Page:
A former high-ranking city official was sentenced to 18 months in prison Wednesday for helping to conceal a multiyear embezzlement scheme that led to the failure of Washington Federal Bank for Savings, a family-run institution that had been a mainstay in Chicago’s Bridgeport neighborhood for more than a century.
William Mahon, 57, pleaded guilty last year to conspiring to falsify bank records to deceive federal regulators and help hide millions in collateral-free loans authorized by then-bank President John Gembara that prosecutors alleged had essentially turned Washington Federal into a piggy bank for insiders and friends.
As part of the scheme, Mahon concealed a $130,000 payment he received directly from Gembara to use as a down payment on a loan to build a three-flat in Bridgeport, records show.
Mahon, who was the $139,000-a-year deputy commissioner of the Streets and Sanitation Department when he was charged in 2021, also admitted in a plea agreement he underreported income on his tax returns for years that cost the IRS more than $60,000.
In asking for probation, Mahon’s attorney, Thomas Breen, said Mahon was a bit player in the bank scheme and didn’t participate or benefit directly from the embezzlement itself.
Instead, Breen said, Mahon trusted Gembara, his longtime friend, who purposefully put Mahon on the bank’s loan committee because he knew Mahon had no banking experience and would not recognize the financial malfeasance going on behind the scenes.
Gembara killed himself in December 2017 just as regulators were about to take over.
“Don’t anybody mix him up with Gembara,” Breen said. “He’s not a thief. He’s not a schemer in that regard. ... To throw Bill Mahon into the same group is absolutely unfair.”
But U.S. District Judge Virginia Kendall said that regardless of Mahon’s inexperience, his decision to repeatedly stick his head in the sand and blindly follow Gembara’s instructions, falsify documents and lie to regulators who started asking questions, not only left many ordinary bank customers out of money but eroded their faith in the country’s financial systems.
“You are a smart man. You are a man who has no mental infirmities that would prevent you from thinking through these actions,” Kendall said. “And so you chose not to follow the policies in place that would protect the money of those people.”
In addition to the 18-month sentence, Kendall ordered Mahon to pay a $75,000 fine, representing most of the money he made while serving on the bank’s board.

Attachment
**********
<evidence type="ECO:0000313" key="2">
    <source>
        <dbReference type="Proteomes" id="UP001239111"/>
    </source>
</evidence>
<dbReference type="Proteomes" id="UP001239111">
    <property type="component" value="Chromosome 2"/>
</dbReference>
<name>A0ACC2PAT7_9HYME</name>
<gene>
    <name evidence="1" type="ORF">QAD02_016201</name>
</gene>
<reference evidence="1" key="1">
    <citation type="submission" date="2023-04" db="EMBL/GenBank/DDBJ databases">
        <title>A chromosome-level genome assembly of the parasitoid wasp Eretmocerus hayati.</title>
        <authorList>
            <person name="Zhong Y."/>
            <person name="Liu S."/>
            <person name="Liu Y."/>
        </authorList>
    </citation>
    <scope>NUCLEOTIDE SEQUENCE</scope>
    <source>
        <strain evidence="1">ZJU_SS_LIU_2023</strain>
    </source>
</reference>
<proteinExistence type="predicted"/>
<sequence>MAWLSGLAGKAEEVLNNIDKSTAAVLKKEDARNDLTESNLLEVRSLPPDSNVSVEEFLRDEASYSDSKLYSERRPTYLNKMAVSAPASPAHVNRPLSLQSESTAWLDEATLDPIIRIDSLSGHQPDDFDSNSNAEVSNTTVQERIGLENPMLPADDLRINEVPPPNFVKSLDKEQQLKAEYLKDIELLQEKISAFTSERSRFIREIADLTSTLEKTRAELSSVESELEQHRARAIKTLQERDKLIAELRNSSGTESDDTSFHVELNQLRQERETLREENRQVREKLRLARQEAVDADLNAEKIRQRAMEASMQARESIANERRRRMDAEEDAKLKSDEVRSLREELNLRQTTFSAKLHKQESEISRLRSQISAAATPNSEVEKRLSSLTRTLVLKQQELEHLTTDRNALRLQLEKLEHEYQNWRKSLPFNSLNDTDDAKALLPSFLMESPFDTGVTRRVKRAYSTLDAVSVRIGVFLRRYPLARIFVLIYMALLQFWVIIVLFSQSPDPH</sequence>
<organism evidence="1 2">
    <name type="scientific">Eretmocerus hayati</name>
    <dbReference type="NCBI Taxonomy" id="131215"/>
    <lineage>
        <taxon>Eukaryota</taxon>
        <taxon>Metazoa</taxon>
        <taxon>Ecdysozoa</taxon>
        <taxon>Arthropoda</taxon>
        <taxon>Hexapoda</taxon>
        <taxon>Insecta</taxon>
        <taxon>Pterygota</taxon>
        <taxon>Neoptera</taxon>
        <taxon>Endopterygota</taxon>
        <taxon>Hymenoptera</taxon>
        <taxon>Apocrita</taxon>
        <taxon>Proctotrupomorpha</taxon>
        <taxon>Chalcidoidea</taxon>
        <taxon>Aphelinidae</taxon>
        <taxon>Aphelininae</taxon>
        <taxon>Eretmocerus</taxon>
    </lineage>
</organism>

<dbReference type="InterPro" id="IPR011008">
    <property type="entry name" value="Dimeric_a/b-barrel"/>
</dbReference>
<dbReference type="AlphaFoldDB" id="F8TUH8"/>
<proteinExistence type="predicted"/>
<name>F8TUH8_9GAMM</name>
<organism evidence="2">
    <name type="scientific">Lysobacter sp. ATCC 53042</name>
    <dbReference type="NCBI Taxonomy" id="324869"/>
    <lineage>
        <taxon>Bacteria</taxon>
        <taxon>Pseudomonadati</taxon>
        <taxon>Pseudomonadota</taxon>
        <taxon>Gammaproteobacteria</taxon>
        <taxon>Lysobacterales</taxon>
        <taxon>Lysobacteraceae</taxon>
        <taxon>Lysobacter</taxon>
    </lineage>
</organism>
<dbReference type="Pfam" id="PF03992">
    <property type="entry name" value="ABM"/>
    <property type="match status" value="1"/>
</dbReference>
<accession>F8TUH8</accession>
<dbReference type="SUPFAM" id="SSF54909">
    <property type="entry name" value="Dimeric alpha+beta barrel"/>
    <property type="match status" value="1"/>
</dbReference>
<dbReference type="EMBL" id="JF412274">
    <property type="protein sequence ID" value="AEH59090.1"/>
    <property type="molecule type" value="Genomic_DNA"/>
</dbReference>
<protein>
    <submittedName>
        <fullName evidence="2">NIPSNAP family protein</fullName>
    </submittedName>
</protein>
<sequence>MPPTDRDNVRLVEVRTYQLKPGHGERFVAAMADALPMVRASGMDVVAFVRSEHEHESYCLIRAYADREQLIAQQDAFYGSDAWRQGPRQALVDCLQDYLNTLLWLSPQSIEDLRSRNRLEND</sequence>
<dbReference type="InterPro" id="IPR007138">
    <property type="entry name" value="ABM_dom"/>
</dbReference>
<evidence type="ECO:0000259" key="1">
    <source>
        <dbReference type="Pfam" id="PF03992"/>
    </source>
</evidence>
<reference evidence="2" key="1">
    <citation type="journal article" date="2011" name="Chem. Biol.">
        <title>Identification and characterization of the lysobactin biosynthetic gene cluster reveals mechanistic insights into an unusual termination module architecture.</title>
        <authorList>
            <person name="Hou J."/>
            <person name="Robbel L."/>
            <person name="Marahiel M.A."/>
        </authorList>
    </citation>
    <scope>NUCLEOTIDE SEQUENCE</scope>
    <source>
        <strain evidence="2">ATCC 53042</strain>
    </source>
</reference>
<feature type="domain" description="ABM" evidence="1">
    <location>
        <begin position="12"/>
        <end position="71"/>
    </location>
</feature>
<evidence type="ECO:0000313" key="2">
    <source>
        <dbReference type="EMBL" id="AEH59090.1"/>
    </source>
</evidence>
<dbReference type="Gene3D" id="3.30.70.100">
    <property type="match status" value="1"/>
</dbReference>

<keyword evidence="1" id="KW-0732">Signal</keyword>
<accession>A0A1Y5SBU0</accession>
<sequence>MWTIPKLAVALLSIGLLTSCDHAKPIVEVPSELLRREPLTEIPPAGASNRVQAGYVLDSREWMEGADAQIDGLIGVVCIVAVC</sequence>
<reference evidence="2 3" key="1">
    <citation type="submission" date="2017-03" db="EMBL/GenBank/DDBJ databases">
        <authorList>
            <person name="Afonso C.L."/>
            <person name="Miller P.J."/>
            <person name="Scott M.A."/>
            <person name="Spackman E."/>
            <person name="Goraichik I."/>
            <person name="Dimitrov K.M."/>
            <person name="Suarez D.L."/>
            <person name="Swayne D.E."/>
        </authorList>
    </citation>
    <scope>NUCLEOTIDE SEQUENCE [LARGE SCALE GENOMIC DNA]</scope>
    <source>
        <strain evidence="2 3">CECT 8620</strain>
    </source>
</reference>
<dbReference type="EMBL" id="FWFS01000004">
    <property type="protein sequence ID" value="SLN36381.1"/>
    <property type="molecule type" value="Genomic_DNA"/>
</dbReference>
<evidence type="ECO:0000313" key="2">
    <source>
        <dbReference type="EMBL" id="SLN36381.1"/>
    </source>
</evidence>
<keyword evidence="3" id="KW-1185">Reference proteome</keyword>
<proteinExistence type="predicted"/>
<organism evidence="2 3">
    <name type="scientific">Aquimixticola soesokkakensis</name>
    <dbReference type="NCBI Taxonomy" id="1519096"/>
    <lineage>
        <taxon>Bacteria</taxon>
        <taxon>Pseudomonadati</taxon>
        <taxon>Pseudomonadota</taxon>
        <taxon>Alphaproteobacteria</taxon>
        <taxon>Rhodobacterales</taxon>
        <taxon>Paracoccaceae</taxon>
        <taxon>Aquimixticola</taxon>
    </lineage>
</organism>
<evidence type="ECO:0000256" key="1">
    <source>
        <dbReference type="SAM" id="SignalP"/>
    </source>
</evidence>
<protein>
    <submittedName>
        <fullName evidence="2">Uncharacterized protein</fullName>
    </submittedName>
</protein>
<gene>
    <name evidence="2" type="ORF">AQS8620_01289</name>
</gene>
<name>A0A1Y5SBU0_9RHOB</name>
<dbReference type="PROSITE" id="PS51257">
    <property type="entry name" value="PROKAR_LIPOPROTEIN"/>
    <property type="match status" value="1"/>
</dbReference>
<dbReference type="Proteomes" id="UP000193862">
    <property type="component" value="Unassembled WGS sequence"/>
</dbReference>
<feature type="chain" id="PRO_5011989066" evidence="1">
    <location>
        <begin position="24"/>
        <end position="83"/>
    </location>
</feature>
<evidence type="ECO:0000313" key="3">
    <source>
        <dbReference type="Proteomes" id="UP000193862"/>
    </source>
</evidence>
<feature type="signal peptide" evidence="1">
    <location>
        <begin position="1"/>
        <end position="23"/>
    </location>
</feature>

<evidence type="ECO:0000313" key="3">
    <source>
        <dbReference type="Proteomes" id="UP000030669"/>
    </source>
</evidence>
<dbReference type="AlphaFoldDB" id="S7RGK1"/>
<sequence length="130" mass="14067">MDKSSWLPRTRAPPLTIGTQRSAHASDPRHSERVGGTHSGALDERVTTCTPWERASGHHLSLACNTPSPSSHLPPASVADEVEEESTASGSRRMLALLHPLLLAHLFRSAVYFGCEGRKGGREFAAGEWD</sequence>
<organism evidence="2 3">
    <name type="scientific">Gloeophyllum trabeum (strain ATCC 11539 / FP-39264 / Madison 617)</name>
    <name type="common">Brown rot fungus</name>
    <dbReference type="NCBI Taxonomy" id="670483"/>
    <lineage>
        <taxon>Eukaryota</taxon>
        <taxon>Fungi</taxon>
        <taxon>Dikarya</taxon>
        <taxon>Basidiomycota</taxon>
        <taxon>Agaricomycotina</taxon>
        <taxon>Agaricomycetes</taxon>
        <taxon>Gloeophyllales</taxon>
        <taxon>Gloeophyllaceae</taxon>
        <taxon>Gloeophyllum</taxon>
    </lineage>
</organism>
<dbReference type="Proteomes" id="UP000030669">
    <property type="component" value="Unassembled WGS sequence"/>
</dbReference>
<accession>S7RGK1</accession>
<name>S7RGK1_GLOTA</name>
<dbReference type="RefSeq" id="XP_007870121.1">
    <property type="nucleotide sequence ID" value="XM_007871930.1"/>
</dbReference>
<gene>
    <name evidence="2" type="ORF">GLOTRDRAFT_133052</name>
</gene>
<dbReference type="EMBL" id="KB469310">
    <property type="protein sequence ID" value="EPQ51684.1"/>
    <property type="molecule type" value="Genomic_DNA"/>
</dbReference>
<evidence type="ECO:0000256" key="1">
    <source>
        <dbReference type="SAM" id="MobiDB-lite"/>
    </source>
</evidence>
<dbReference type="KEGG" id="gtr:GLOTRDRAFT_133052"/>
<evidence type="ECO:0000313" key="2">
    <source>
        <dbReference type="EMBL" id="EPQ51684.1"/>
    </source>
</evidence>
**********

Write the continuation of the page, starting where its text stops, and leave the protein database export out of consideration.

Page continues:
Mahon must report to prison by April 26.
Before the sentence was handed down, Mahon stood in court and read a statement apologizing to his friends, family, and victims of the bank’s collapse for his actions.
“I have tremendous remorse and guilt for not taking my role more seriously,” Mahon said, struggling to contain his emotion. “I made bad choices. I own them.”
Mahon said that his failings have taken a massive toll on his family, particularly his daughters, who have had to step in and help with their father’s financial affairs, including managing the three-unit rental that was part of the case.
“Instead of preparing my daughters for weddings, I’m trying to prepare them for me being absent from their lives,” Mahon said, as his daughters wiped away tears while watching from the courtroom gallery. “I’m aching because I’m asking them to cover for me and that is the last thing I would ever want to do.”
Mahon was one of 16 people charged in the sprawling investigation into the Washington Federal’s collapse, including the bank’s former chief financial officer, treasurer, and other high-ranking employees who prosecutors accused of conspiring to embezzle at least $31 million in bank funds.
The probe also led to the downfall of Chicago Ald. Patrick Daley Thompson, the then-11th Ward alderman and scion of the Daley political dynasty, who was convicted in 2022 of two counts of lying to federal regulators about loans he had with Washington Federal and falsely claiming mortgage interest deductions on his tax returns.
Thompson, who by law was forced to step down immediately after his conviction, was sentenced to four months in prison.
Police records show Gembara, 56, was found dead Dec. 3, 2017, in the Park Ridge home of bank customer Marek Matczek, where he had been staying. An autopsy report showed Gembara was found seated in a chair in his bedroom with a rope tied to the banister and around his neck. His death was ruled a suicide by the Cook County medical examiner’s office.
Matczek, 60, was convicted at trial in September of conspiring to commit embezzlement and falsify bank records, as well as aiding and abetting embezzlement by bank employees. He is awaiting sentencing.
One of the bank’s largest debtors was Gembara’s good friend, attorney Robert Kowalski, who was convicted at trial of conspiring with Gembara to rack up millions in collateral-free loans, then lying about and concealing assets and income in bankruptcy proceedings and on his tax returns.
Kowalski is currently jailed at the Chicago Metropolitan Correctional Center and awaiting sentencing.
On Friday, Assistant U.S. Attorney Michelle Petersen asked for a sentence of two years in prison for Mahon, saying that while he was earning a hefty taxpayer-funded salary from the city, he was purposefully helping to remove financial guardrails at the bank.
“Washington Federal was a neighborhood bank, where people deposited their paychecks, bought CDs for their kids,” Petersen said. “If he had told (regulators) the truth, it might have stopped the embezzlement.”
Petersen said the sentence should serve as a message “that when people serve on a board of a financial institution they have to do their job, and that they certainly cannot lie to regulators that their job is being done.”